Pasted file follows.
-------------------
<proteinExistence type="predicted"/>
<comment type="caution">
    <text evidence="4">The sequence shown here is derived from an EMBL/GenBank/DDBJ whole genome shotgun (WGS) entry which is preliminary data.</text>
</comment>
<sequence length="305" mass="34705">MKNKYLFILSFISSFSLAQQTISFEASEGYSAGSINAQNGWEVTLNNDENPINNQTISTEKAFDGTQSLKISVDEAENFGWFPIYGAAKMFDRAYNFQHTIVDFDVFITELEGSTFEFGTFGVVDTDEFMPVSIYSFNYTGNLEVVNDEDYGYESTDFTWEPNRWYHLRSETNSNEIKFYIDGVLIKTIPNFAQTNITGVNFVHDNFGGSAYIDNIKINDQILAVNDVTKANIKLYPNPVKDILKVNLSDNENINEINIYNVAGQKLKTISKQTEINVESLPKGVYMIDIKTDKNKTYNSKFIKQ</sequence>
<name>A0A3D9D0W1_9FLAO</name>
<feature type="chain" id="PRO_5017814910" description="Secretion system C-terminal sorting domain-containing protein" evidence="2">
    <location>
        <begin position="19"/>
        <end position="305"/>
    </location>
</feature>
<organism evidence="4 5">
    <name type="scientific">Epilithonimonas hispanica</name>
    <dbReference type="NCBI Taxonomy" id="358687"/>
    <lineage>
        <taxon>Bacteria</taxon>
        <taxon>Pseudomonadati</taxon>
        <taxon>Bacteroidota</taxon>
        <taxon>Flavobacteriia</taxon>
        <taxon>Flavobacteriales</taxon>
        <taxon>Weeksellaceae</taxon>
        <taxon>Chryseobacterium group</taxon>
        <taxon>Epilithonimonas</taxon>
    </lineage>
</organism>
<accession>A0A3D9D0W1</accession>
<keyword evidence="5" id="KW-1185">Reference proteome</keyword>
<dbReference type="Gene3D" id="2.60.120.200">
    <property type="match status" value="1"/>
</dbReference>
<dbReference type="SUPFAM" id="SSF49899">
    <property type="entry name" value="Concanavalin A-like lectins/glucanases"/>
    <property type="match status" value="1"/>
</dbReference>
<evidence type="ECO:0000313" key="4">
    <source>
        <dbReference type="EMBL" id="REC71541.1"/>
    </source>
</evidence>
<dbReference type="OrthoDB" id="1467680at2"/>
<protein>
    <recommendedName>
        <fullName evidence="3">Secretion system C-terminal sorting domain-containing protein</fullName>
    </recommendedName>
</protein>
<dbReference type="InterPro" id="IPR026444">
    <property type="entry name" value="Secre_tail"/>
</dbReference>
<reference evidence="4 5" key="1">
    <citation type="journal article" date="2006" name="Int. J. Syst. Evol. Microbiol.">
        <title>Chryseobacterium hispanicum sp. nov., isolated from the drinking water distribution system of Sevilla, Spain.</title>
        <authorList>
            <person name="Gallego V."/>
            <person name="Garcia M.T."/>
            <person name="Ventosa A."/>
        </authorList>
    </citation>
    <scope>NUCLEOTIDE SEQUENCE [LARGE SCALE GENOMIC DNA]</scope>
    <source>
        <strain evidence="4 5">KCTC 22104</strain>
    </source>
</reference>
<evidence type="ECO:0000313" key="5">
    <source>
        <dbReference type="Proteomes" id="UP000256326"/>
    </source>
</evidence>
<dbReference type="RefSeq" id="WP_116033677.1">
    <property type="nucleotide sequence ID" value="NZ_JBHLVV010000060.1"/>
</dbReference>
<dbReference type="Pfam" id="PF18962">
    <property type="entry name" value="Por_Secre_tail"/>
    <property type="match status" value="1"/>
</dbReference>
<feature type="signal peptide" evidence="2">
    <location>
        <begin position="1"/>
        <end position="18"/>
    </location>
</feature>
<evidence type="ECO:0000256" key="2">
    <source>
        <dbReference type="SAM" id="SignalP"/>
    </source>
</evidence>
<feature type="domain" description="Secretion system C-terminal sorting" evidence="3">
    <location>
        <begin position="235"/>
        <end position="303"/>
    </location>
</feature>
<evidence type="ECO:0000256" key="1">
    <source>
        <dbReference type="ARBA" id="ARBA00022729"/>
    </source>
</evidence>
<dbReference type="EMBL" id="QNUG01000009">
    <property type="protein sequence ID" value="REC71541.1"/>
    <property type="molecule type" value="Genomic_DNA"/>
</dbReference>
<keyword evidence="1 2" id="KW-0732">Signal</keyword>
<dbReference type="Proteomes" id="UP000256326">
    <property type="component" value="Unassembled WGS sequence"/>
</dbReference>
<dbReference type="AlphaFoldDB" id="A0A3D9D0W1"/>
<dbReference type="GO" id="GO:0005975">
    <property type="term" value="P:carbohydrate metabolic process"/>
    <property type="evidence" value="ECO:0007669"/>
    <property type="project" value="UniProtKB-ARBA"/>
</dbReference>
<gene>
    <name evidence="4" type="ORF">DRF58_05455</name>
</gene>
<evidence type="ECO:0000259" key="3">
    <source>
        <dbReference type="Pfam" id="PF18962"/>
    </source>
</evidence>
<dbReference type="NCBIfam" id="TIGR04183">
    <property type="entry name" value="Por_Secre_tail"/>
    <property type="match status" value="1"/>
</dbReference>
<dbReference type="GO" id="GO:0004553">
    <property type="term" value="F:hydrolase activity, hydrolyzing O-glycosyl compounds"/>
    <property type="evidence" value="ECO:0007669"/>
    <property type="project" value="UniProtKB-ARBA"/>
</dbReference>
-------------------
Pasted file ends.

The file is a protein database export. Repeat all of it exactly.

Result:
<proteinExistence type="predicted"/>
<comment type="caution">
    <text evidence="4">The sequence shown here is derived from an EMBL/GenBank/DDBJ whole genome shotgun (WGS) entry which is preliminary data.</text>
</comment>
<sequence length="305" mass="34705">MKNKYLFILSFISSFSLAQQTISFEASEGYSAGSINAQNGWEVTLNNDENPINNQTISTEKAFDGTQSLKISVDEAENFGWFPIYGAAKMFDRAYNFQHTIVDFDVFITELEGSTFEFGTFGVVDTDEFMPVSIYSFNYTGNLEVVNDEDYGYESTDFTWEPNRWYHLRSETNSNEIKFYIDGVLIKTIPNFAQTNITGVNFVHDNFGGSAYIDNIKINDQILAVNDVTKANIKLYPNPVKDILKVNLSDNENINEINIYNVAGQKLKTISKQTEINVESLPKGVYMIDIKTDKNKTYNSKFIKQ</sequence>
<name>A0A3D9D0W1_9FLAO</name>
<feature type="chain" id="PRO_5017814910" description="Secretion system C-terminal sorting domain-containing protein" evidence="2">
    <location>
        <begin position="19"/>
        <end position="305"/>
    </location>
</feature>
<organism evidence="4 5">
    <name type="scientific">Epilithonimonas hispanica</name>
    <dbReference type="NCBI Taxonomy" id="358687"/>
    <lineage>
        <taxon>Bacteria</taxon>
        <taxon>Pseudomonadati</taxon>
        <taxon>Bacteroidota</taxon>
        <taxon>Flavobacteriia</taxon>
        <taxon>Flavobacteriales</taxon>
        <taxon>Weeksellaceae</taxon>
        <taxon>Chryseobacterium group</taxon>
        <taxon>Epilithonimonas</taxon>
    </lineage>
</organism>
<accession>A0A3D9D0W1</accession>
<keyword evidence="5" id="KW-1185">Reference proteome</keyword>
<dbReference type="Gene3D" id="2.60.120.200">
    <property type="match status" value="1"/>
</dbReference>
<dbReference type="SUPFAM" id="SSF49899">
    <property type="entry name" value="Concanavalin A-like lectins/glucanases"/>
    <property type="match status" value="1"/>
</dbReference>
<evidence type="ECO:0000313" key="4">
    <source>
        <dbReference type="EMBL" id="REC71541.1"/>
    </source>
</evidence>
<dbReference type="OrthoDB" id="1467680at2"/>
<protein>
    <recommendedName>
        <fullName evidence="3">Secretion system C-terminal sorting domain-containing protein</fullName>
    </recommendedName>
</protein>
<dbReference type="InterPro" id="IPR026444">
    <property type="entry name" value="Secre_tail"/>
</dbReference>
<reference evidence="4 5" key="1">
    <citation type="journal article" date="2006" name="Int. J. Syst. Evol. Microbiol.">
        <title>Chryseobacterium hispanicum sp. nov., isolated from the drinking water distribution system of Sevilla, Spain.</title>
        <authorList>
            <person name="Gallego V."/>
            <person name="Garcia M.T."/>
            <person name="Ventosa A."/>
        </authorList>
    </citation>
    <scope>NUCLEOTIDE SEQUENCE [LARGE SCALE GENOMIC DNA]</scope>
    <source>
        <strain evidence="4 5">KCTC 22104</strain>
    </source>
</reference>
<evidence type="ECO:0000313" key="5">
    <source>
        <dbReference type="Proteomes" id="UP000256326"/>
    </source>
</evidence>
<dbReference type="RefSeq" id="WP_116033677.1">
    <property type="nucleotide sequence ID" value="NZ_JBHLVV010000060.1"/>
</dbReference>
<dbReference type="Pfam" id="PF18962">
    <property type="entry name" value="Por_Secre_tail"/>
    <property type="match status" value="1"/>
</dbReference>
<feature type="signal peptide" evidence="2">
    <location>
        <begin position="1"/>
        <end position="18"/>
    </location>
</feature>
<evidence type="ECO:0000256" key="2">
    <source>
        <dbReference type="SAM" id="SignalP"/>
    </source>
</evidence>
<feature type="domain" description="Secretion system C-terminal sorting" evidence="3">
    <location>
        <begin position="235"/>
        <end position="303"/>
    </location>
</feature>
<evidence type="ECO:0000256" key="1">
    <source>
        <dbReference type="ARBA" id="ARBA00022729"/>
    </source>
</evidence>
<dbReference type="EMBL" id="QNUG01000009">
    <property type="protein sequence ID" value="REC71541.1"/>
    <property type="molecule type" value="Genomic_DNA"/>
</dbReference>
<keyword evidence="1 2" id="KW-0732">Signal</keyword>
<dbReference type="Proteomes" id="UP000256326">
    <property type="component" value="Unassembled WGS sequence"/>
</dbReference>
<dbReference type="AlphaFoldDB" id="A0A3D9D0W1"/>
<dbReference type="GO" id="GO:0005975">
    <property type="term" value="P:carbohydrate metabolic process"/>
    <property type="evidence" value="ECO:0007669"/>
    <property type="project" value="UniProtKB-ARBA"/>
</dbReference>
<gene>
    <name evidence="4" type="ORF">DRF58_05455</name>
</gene>
<evidence type="ECO:0000259" key="3">
    <source>
        <dbReference type="Pfam" id="PF18962"/>
    </source>
</evidence>
<dbReference type="NCBIfam" id="TIGR04183">
    <property type="entry name" value="Por_Secre_tail"/>
    <property type="match status" value="1"/>
</dbReference>
<dbReference type="GO" id="GO:0004553">
    <property type="term" value="F:hydrolase activity, hydrolyzing O-glycosyl compounds"/>
    <property type="evidence" value="ECO:0007669"/>
    <property type="project" value="UniProtKB-ARBA"/>
</dbReference>